Opposition can be done deftly with information or by full-frontal assault. Kaufman, so good at the first, was attracted to the second, riskier option. John Smith would triumph in indictment speeches, Robin Cook would do very well. The test of this style of opposition is the response of the government. The Tories disliked Robin Cook, but had a healthy respect for his closely argued case and savage irony. They were genuinely scared of Smith who, over Westland, sliced them fine. Gerald Kaufman they never quite took seriously. He could be witty, but was more often sarcastic, spent too long in top gear and, in his furious but ornate way, became predictable.
He would demonstrate greater strength on standing committees when an eye for detail could embarrass a minister, and he flourished in his final parliamentary job as chair, from 1992 onwards, of the National Heritage Select Committee, later the Culture, Media and Sport Committee. The arts had always been a concern, and he was a regular at arts festivals. He also wrote a little. His best book, How to be a Minister, has a light, sardonic touch and approaches minor classic status.
Wwhat was incontestable about Kaufman was the courage in any cause he cared for. He was the one member of the shadow Cabinet with the nerve to tell Michael Foot that he should give up a leadership far beyond his abilities. And throughout the period of frightened silence when entryism and deselection were cats that had got the tongue of most Labour politicians, Kaufman spoke up quite fearlessly again and again.
He is credited with calling the calamitous Labour manifesto of 1983 “the longest suicide note in history”. Significantly, he would be rewarded with a sustained series of very high votes in the annual ballots for the shadow Cabinet, when Labour did that sort of vulgar thing.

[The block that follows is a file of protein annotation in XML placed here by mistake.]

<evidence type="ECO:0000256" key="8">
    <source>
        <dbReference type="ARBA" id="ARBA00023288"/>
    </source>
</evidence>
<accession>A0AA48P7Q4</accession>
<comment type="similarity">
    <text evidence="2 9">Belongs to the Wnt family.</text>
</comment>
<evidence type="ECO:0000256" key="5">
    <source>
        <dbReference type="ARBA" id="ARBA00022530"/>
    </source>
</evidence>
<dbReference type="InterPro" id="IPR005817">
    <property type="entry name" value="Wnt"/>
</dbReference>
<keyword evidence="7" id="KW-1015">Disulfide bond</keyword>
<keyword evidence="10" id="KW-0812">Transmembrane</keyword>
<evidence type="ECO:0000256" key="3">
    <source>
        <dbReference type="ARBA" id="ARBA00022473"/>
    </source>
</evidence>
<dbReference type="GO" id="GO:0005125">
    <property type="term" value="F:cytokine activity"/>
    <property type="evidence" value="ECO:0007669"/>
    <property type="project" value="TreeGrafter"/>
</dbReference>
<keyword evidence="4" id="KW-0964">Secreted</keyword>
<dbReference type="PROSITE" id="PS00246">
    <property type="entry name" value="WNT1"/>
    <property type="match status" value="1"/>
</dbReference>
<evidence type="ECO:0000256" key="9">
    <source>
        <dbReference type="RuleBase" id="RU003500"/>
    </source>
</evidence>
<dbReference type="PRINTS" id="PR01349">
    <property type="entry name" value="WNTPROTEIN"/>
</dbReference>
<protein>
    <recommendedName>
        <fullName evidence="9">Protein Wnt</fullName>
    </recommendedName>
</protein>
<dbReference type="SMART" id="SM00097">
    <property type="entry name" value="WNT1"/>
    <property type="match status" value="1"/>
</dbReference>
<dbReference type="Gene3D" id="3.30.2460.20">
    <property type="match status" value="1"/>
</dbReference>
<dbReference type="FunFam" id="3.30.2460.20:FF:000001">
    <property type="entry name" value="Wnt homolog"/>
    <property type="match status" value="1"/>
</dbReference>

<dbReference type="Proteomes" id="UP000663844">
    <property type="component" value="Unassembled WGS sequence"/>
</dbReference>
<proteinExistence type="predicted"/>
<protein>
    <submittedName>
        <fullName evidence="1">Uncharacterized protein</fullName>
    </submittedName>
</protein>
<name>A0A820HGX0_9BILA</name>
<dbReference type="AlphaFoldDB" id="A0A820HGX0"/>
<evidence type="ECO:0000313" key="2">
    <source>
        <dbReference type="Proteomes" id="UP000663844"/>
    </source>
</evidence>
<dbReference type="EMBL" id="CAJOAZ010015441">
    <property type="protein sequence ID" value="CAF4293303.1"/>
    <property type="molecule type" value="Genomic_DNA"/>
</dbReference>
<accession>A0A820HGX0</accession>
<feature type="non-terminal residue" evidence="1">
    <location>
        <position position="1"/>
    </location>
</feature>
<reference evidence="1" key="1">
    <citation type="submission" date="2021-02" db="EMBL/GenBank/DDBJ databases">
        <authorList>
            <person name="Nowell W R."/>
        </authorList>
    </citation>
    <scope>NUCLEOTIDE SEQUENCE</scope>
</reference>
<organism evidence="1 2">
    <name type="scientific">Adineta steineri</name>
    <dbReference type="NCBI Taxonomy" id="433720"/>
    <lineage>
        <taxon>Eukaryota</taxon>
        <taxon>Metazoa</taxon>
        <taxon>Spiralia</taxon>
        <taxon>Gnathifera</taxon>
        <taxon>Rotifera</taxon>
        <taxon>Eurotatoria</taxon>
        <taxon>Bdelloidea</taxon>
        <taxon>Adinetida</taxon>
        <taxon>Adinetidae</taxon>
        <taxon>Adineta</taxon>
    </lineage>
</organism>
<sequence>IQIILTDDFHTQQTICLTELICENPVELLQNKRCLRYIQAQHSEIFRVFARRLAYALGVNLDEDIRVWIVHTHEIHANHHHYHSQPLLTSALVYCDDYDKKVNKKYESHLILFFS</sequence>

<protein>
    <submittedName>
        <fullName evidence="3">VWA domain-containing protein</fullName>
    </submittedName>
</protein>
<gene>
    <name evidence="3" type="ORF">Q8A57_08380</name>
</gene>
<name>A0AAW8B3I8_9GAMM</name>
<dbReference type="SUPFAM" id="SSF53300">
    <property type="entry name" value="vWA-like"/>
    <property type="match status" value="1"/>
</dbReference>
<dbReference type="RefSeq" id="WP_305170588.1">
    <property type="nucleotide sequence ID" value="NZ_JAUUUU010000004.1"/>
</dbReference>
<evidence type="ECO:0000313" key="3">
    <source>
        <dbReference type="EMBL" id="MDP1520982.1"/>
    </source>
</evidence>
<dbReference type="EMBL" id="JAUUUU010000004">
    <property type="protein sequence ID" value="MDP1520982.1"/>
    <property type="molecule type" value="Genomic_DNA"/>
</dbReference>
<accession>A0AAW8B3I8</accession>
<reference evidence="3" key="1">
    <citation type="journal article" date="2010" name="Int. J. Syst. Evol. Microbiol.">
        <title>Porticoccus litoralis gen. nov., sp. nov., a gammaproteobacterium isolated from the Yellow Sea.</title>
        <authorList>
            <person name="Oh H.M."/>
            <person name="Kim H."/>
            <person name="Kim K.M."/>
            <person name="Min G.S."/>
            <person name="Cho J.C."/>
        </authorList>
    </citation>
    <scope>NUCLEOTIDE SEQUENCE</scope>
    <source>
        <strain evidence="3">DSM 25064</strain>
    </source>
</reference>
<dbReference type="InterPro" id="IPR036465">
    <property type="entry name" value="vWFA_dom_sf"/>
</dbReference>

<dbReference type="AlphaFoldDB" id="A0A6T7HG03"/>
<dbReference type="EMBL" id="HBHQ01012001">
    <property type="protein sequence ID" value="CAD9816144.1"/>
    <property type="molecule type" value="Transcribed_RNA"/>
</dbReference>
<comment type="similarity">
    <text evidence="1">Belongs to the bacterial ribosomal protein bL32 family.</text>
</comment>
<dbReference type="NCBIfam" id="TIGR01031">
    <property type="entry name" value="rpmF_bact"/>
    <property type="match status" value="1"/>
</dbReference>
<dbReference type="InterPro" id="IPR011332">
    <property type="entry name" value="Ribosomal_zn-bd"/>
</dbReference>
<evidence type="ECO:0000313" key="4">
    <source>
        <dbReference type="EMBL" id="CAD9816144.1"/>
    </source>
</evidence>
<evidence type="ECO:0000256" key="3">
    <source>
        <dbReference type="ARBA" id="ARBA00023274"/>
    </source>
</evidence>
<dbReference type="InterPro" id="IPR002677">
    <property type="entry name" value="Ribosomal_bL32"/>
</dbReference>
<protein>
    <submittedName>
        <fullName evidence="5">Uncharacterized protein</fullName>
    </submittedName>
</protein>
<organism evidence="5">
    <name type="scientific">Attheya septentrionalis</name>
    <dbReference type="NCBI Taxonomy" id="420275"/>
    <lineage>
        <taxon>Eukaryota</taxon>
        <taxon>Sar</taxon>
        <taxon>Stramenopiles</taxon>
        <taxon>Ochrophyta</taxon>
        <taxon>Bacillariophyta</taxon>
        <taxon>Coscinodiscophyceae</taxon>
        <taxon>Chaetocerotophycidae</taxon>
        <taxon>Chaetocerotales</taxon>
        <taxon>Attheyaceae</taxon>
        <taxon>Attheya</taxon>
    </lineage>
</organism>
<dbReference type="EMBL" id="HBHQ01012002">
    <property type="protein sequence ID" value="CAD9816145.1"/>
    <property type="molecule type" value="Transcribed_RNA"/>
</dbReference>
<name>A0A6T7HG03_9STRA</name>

The courage also showed more than once on the Israel issue. Kaufman protested at the entry to Britain in 1972 of Israeli Prime Minister Menachem Begin, co-plotter with Yitzhak Shamir in 1948 in the killing of 91 Arabs, Jews and British in the King David Hotel bombing. And in April 2002 he attacked Ariel Sharon in the Commons for his readiness resort to violence, racial prejudice against Palestinian Arabs and general unfitness for high office. As brave as true, it was a splendid defiance of the standard smear from virulent Zionists that that Jews criticising Israel are “self-hating”. Kaufman was Jewish, Leeds Jewish, Polish immigrant Jewish, even a Zionist, of a civilised and deeply troubled sort. He spoke as a proud Jew, but not proud of Israel under Sharon.
As a parliamentarian, Kaufman represented with real passion ill-served and unprivileged people and newer racial minorities in a hard part of a hard city; genuinely devoted, yet leaving no small point unscored, Gerald Kaufman was always a class act, if, on occasion, something of a strain.
Sir Gerald Bernard Kaufman, born 21 June 1930, died 26 February 2017